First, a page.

Food coverage is supported by a generous donation from Susan and Moses Libitzky.
Every once in a while, a restaurant generates a lot of buzz before it even opens. It’s often because of the pedigree of the chef. Sometimes, it’s because delays — finding the right space, permitting hassles, construction issues — push the restaurant’s opening further and further into the future.
All of that describes Mark Liberman’s new restaurant, Mägo, which is scheduled to open any day now on Piedmont Avenue in Oakland. It’s a block away from Commis, the city’s only Michelin-starred restaurant, and right near the Wolf, another upscale eatery, in an area filled with too many restaurants to count, in every price range. So whatever opens on the avenue must offer something new and different from what is already there.
Like many of them, Mägo offers hyperseasonal, local cuisine. But Liberman’s food will reflect what he calls the 52 microseasons in the Bay Area. In other words, no one week will feature the same produce at its peak as the week before.
Liberman, who has a toddler daughter, also wants Mägo to be family-friendly, another distinction from similar restaurants in the area. He plans to have a garden on the back patio that not only supplies his kitchen with fresh herbs and other produce, but lets kids see things growing that might end up on their plates. He’ll also offer a kids’ menu that includes matzah ball soup.
Because of the hyperlocal, regional style of Mägo’s food, the dishes on the pre-opening press menu may not be available after the restaurant opens: focaccia with seaweed tapenade, coal-roasted kohlrabi with wild onion kimchi, grilled chicken livers with wood sorrel, and halibut with salted rhubarb, leeks and parsley velouté.
Though Mägo isn’t a vegetarian restaurant by any measure, the cuisine is “vegetable-forward,” Liberman said. “The food I’m trying to do is simple and pure, with less things on the plate. The overall message of the restaurant is a simpler style of food, but still interesting and innovative.”
The cocktail menu will be kitchen-driven as well, meaning that all of the bitters, juices and oils will be made in-house.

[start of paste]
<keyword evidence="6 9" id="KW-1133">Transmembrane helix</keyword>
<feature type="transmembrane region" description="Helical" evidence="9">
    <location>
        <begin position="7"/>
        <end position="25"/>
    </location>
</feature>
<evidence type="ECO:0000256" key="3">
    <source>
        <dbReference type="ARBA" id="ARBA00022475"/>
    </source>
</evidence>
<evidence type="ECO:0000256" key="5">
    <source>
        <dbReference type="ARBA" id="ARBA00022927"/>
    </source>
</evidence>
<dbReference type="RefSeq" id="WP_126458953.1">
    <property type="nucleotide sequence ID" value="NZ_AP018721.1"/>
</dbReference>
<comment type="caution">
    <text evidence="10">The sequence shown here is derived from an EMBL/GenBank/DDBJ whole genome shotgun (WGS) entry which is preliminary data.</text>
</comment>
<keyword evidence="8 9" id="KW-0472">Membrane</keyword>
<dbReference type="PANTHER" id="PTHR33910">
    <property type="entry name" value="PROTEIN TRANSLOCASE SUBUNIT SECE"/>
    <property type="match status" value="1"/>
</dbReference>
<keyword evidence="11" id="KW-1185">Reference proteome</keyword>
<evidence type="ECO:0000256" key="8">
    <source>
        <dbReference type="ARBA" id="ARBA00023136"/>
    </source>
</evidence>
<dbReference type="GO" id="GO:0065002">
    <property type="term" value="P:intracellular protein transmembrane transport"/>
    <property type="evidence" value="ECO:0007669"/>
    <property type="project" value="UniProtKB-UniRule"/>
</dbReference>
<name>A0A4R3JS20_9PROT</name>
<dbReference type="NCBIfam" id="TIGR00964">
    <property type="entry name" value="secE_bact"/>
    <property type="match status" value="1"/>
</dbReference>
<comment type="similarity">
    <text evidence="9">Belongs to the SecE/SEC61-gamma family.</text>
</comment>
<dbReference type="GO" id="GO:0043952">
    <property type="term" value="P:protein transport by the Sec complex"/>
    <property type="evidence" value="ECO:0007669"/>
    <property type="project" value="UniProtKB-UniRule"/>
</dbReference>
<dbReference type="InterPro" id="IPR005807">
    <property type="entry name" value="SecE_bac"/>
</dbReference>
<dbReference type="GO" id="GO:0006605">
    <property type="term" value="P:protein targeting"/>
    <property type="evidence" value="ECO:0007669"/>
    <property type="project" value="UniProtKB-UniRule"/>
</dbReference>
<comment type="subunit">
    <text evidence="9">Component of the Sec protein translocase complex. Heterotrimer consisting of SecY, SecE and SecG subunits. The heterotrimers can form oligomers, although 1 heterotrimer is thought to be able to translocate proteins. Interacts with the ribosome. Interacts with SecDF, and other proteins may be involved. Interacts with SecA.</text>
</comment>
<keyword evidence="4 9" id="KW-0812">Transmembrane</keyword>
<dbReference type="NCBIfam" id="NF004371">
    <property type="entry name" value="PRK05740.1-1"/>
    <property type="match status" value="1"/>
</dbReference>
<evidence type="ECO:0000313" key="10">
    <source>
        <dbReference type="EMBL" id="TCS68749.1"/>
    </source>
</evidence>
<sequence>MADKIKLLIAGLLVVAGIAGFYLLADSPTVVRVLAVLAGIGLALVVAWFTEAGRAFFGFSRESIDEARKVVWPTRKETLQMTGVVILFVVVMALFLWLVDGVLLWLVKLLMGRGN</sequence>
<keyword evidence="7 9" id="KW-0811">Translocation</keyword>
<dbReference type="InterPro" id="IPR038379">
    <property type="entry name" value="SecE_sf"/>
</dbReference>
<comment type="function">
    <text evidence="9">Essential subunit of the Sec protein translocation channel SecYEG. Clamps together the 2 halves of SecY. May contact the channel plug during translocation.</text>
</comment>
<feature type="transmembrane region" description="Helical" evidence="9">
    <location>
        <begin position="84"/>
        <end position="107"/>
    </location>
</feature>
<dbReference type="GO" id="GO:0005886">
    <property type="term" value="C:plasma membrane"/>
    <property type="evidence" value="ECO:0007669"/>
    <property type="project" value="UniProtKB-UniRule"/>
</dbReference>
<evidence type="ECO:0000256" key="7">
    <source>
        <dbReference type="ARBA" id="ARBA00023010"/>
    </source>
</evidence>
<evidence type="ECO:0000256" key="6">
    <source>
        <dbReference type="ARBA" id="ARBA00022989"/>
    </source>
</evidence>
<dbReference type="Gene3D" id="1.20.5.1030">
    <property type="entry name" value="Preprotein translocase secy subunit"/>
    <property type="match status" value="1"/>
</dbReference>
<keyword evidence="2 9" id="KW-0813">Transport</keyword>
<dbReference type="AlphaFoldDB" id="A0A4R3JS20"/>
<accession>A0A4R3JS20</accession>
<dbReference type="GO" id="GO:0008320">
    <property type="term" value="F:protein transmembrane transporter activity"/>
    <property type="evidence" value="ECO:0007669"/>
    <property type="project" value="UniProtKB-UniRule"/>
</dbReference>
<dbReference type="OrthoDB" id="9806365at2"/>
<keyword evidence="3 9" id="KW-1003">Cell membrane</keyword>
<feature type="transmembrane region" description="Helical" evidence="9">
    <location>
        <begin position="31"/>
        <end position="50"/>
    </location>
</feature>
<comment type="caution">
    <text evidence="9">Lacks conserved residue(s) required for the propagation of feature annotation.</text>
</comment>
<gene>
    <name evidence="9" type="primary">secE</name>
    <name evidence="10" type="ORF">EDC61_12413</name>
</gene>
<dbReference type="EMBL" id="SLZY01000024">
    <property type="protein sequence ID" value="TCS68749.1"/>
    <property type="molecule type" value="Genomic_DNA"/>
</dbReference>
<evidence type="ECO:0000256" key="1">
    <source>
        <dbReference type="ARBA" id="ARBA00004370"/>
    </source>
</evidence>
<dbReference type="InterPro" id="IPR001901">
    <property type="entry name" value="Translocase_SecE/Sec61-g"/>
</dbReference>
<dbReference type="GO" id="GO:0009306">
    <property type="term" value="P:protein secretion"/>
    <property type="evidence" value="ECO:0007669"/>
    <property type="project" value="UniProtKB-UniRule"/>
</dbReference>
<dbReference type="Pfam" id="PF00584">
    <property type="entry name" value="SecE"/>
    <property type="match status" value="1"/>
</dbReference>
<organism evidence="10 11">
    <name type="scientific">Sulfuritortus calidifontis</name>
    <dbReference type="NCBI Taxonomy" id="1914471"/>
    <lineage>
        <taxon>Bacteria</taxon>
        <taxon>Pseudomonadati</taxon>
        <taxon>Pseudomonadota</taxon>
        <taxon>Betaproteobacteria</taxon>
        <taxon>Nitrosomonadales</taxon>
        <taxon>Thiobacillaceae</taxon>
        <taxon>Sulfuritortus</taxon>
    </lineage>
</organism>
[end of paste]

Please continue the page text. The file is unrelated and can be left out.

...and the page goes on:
His wife, Theresa, will be the cheese buyer and teach cheese classes, and Liberman will offer cooking classes.
Liberman is used to working in larger restaurants, so when he began visualizing his own, he imagined a smaller place, with an open kitchen, where he can interact with his guests.
“I was tired of working in giant restaurants, where there’s so much staff and overhead,” he said.
Much of the seating is along a counter facing the kitchen and its wood-burning grill, with the rest at a handful of tables.
Mägo is the nickname Liberman earned from his sous chefs while he was the executive chef at AQ in San Francisco (which he and his partner closed in 2017). It means “magician” or “wizard” in Spanish.
“When I was looking for names, I realized it’s original and personal,” he said.
The Spanish name is fitting not only because Liberman is a talented improviser or “magician” — he won on the popular Food Network show “Chopped,” competing against other chefs to create cohesive dishes out of disparate foods in “mystery baskets” — but also because he’s Colombian on his mother’s side.
His father’s bloodline is Ashkenazi, and Liberman grew up in Marin County, attending Congregation Kol Shofar (where he had his bar mitzvah) and Brandeis-Hillel Day School. His family later moved to Sacramento, where their synagogue was Mosaic Law Congregation.
Liberman first showed an interest in cooking when he was 11, and he began by making breakfast crêpes for his parents. They encouraged his passion by buying him cookbooks. Before the Food Network became so popular, he developed a serious PBS habit: Jacques Pépin and the “Great Chefs” series were his favorites.
Wanting to explore the world beyond his home base, he went to the Culinary Institute of America in Hyde Park, New York, but in so doing, realized that he is a Californian through and through. Though he spent a few years in various kitchens in France and other places, he always knew he’d come back to the Bay Area.